Keurig case

Topics: Coffee, Coffee preparation, Coffeemaker Pages: 8 (4582 words) Published: October 24, 2014

Keurig: Convenience, Choice, and Competitive Brands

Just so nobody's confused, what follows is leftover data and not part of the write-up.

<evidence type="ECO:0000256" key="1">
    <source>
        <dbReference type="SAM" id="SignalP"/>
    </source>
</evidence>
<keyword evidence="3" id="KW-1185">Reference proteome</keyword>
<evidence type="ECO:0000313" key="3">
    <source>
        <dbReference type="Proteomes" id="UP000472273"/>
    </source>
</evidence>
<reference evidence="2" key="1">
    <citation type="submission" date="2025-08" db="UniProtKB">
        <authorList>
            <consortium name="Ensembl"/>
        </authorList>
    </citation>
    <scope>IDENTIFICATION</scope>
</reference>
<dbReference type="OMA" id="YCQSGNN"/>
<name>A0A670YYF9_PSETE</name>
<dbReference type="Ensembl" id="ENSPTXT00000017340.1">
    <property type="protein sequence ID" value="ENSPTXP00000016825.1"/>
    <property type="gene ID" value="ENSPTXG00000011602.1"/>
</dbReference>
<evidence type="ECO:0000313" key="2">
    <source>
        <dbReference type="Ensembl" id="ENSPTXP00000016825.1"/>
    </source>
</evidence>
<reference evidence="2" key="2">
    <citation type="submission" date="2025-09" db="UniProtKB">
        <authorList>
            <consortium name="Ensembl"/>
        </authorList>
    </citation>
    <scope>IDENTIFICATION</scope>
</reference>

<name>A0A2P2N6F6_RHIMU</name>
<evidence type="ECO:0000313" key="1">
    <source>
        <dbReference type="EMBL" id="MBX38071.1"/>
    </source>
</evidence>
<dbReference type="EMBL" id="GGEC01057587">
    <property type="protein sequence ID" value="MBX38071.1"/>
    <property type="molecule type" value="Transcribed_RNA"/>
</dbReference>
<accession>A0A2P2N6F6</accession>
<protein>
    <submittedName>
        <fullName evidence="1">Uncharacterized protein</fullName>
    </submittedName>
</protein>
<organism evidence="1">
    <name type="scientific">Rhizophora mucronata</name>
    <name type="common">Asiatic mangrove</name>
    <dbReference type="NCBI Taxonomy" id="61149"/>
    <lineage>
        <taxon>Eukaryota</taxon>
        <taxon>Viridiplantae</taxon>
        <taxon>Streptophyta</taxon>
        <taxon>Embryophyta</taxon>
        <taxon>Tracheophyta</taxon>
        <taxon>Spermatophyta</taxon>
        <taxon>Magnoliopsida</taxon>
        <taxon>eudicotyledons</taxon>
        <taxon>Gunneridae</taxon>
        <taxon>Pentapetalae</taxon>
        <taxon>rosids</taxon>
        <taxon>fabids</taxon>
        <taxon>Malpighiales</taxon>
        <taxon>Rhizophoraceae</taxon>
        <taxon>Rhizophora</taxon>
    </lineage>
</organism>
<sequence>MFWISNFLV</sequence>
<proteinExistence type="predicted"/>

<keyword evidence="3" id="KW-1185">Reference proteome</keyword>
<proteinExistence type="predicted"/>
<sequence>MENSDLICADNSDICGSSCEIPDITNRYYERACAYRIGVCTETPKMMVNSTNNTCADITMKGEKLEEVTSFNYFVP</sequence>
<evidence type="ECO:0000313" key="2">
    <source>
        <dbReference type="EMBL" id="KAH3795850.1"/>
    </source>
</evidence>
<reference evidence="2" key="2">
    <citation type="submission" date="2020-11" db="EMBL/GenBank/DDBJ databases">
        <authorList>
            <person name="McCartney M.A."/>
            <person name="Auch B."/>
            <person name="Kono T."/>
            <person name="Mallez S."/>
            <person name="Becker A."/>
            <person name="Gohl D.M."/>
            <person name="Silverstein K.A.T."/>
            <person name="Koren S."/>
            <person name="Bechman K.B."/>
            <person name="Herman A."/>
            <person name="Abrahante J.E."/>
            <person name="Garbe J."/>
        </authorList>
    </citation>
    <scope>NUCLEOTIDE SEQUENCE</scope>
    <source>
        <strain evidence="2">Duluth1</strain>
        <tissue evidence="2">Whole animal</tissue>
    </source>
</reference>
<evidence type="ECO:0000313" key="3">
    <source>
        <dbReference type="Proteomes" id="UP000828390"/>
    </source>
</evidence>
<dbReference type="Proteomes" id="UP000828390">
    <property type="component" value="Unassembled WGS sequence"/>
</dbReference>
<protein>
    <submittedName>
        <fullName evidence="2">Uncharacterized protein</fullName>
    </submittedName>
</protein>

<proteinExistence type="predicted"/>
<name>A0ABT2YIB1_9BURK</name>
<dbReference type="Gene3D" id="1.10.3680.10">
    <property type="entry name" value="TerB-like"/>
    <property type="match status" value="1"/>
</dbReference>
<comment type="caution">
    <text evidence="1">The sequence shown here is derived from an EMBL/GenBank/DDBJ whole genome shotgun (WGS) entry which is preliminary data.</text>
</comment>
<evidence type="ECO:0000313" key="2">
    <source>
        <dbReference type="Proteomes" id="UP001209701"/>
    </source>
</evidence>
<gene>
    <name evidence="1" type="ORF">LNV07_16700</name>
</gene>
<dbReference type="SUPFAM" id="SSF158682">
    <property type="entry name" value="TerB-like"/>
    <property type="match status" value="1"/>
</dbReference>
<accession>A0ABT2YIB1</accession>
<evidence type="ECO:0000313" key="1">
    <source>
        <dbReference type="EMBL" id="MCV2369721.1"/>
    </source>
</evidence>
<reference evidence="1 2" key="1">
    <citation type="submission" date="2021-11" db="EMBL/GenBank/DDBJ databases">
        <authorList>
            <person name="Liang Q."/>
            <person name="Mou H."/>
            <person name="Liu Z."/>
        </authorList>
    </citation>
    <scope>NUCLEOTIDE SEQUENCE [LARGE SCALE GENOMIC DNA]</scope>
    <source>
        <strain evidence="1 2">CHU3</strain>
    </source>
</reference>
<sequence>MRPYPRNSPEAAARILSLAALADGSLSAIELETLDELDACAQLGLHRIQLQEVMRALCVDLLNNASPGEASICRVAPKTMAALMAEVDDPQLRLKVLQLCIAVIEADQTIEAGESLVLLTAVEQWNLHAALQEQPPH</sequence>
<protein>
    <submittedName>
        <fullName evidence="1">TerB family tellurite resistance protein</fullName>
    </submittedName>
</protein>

In 1990, John Sylvan and Peter Dragone entered the coffee brewing industry by launching their company Keurig built upon on the question of, “why do we brew coffee by the pot when we only drink it by the cup?” Within a few years after their start-up, they were able to secure multiple patents as well as acquiring $1 million from venture capitalists to improve upon their prototype. By 1998, Keurig, which is German for excellence, was finally able to launch their first industrial strength, single-serve machine delivering a perfect cup of coffee every time. Keurig was lucky to join the coffee market at the dawn of its explosion, when consumers’ wants and needs began to shy away from traditional coffee pot brewing and shifted more towards a single cup of premium, gourmet roasted coffee. As the coffee market continued to grow, it exhibited two trends. First being the “mainstreaming” of specialty coffees and secondly, only brewing one cup of it at a time. Keurig focused its efforts towards adapting to these changes by dramatically boosting innovation, technology, and their R&D department. Keurig changed the game in the single cup sector by introducing their patented K-Cup and partnering with Green Mountain Coffee Roasters (GMCR). These were tiny plastic cups that contained the coffee grounds already within the filter and sealed with an aluminum lid. All the consumer then has to do is place the cup within the Keurig machine (without removing the aluminum), close the lid and press a button, and in less than a minute, a fresh cup of coffee awaits. From the time of its launch in 1998, Keurig offered only 8 varieties of GMCR coffee and by the early 2000’s consumers had the choice of over 200 varieties from 30 different brands. When it comes time that Keurig’s patents will expire, competition will skyrocket, so it is extremely important that they pay close attention to their competitors’ moves. After an in depth analysis of the entire coffee industry, its competitors, and major market players, I have determined three recommendations to go forward with: Recommendation 1: Expand internationally using a transnational strategy. Recommendation 2: Follow GMCR’s 2012 initiatives with increased innovation Recommendation 3: Pursue a recycling initiative or biodegradable K-Cups With the coffee drinking market growing as fast as it is along with the amount of competition that can present in the market, it is important that firms build their brands and are constantly improving what they have to offer. Recommendation 1: Expand internationally using a transnational strategy. Current in the industry, the top market players have established themselves in the United States as well as in other various parts of the world such as Europe and Asia. In order to be a serious competitor, Keurig must consider the advantages to expanding internationally, not only for sales but for manufacturing purposes as well. That being said, it is extremely important that companies pay close attention to other cultures and certain characteristics that effect each community differently. Especially when you are attempting to enter somewhat of a segmented market. Keeping foreign cultures in mind, implementing a transnational strategy would be the most advantageous in terms of serving the needs of other countries. Keurig would impose a think global, act local strategy or “glocal”. The book describes this as a middle ground strategy for when there are relatively high needs for local responsiveness as well as appreciable benefits to be realized from standardization. Although coffee is somewhat the same all over, different cultures prefer different types or blends. It is crucial that a company understands a cultures preferred wants and needs before embarking abroad. Although it may be difficult to implement, the benefits of sharing information and resources across boarders along with flexible...
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